Sometimes multiple interests come together in a single painting. Such was the case with this piece which combines my interest in nature, art, and native American history. Phew! All in one little roughly 9×9 watercolor.
The image is of a gulf fritillary that has a unique relationship with this flower, commonly referred to as the Passion Flower. Both are beautiful creations in themselves, but what is so interesting is that this little butterfly MUST lay its eggs on this particular plant because that is all their fussy little caterpillars will eat! This is just like the relationship that monarchs have to milkweed. My practical side says, how inefficient, how unwise to be so dependent on a single food source. Could it be that these butterflies need beauty in their lives too??
And there is more to this story. The Cherokee who used to inhabit the very land I live on here in southeast TN called the fruit of the Passion Flower “u-wa-ga” and the area around the river where it grew was called “u-wa-go-hi,” which means “where the passion fruits grow.” To English speaking folks this sounded like “o-co-ee” and so the river became the Ocoee River and the land nearby was called Ocoee, which is where I live. So I live in the Land of the Passion Flower! There is so much in this story that I love, so I had to paint it and I finally did. I have painted the flower several times but this is the grist time I have included the fritillary as well. Purchase information can be found in the Birds, Butterflies, and Beasts gallery or in the Blossoms and Blooms gallery.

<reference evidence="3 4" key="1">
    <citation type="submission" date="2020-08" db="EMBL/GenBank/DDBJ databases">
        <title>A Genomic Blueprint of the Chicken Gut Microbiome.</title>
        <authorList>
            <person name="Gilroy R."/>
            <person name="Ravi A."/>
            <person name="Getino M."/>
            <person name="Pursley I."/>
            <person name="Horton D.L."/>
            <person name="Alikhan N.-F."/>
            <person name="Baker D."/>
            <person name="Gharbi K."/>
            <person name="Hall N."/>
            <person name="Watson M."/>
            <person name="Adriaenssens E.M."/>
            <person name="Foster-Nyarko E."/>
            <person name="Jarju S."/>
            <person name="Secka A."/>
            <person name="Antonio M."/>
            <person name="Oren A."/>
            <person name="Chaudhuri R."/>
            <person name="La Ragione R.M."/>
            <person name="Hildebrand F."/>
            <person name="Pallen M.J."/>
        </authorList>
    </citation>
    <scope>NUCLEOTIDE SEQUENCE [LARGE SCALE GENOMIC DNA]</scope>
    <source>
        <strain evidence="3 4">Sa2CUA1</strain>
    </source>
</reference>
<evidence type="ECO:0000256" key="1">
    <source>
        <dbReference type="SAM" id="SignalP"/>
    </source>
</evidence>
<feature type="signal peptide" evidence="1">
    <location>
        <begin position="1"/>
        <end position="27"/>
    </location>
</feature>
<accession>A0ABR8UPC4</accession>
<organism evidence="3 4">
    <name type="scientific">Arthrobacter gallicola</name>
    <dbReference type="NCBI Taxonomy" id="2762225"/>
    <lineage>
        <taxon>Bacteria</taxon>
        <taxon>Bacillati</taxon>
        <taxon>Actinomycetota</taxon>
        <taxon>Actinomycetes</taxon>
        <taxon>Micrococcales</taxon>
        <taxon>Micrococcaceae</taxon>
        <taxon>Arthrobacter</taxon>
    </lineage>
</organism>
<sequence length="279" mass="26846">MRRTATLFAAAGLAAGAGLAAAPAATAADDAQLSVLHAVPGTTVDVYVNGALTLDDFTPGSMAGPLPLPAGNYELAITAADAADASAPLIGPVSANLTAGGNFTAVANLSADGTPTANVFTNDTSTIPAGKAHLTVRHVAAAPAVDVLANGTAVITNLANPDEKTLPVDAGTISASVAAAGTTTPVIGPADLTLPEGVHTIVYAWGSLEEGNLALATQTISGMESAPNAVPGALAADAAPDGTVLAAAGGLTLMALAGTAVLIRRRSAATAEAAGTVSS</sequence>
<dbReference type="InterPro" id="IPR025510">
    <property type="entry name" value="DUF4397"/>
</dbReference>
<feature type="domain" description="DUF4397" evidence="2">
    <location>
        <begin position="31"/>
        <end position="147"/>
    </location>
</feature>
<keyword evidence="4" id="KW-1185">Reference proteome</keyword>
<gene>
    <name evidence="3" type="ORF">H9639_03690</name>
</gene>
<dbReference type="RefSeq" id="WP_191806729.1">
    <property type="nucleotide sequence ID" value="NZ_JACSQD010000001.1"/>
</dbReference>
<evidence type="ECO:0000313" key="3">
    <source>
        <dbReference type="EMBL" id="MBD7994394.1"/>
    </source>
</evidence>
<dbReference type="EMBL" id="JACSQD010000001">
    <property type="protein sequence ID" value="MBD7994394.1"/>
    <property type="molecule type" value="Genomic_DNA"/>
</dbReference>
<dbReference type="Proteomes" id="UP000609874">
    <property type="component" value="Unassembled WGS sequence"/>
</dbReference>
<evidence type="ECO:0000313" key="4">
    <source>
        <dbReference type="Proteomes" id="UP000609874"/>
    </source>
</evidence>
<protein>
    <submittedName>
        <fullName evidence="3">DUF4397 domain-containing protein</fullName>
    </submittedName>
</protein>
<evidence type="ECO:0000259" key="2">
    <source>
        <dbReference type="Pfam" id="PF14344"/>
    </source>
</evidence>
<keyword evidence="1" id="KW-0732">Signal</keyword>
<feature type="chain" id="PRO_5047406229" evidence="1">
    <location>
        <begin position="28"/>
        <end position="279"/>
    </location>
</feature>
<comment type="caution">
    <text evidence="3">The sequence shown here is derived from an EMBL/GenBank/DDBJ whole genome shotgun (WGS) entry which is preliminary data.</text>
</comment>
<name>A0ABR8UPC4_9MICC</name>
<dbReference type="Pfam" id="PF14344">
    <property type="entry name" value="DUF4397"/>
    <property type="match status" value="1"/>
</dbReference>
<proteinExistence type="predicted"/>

On a weekend following a number of days doing relatively non-creative tasks, my insides demanded some play time. A very energizing exercise for me is to do one of my woven paintings. To do this, I generally paint two paintings, often on yupo, that have some similar elements in color and/or line. After painting and letting them dry well, I slice them in opposite directions and then weave them back together. The fun part is that I never quite know what the finished piece will look like. This is one of those surprises. It could remind the viewer of a spectacular sunrise or sunset, thus the title “Solar Flare.” The image itself is 10×14 and it is matted and framed to 16×19. You can see more woven watercolors here.
Hetzel Gallery, located in Cleveland TN, is a new gallery operated by two sisters, Beth Hetzel and Becky Hetzel Fowler. It is exciting to these two energized and eager young women launch into this enterprise, especially during 2020. Through the summer they have courageously opened their doors to limited numbers at a time and displayed beautiful art. When I asked if I could join them in this exhibit, they were eager to bring me in. The metamorphosis theme intrigued me and made me immediately think of the butterflies in my garden. This is one of three pieces that will be included in this exhibit, September 19 through October 18. “Welcome Visitor” is a 15×12 watercolor.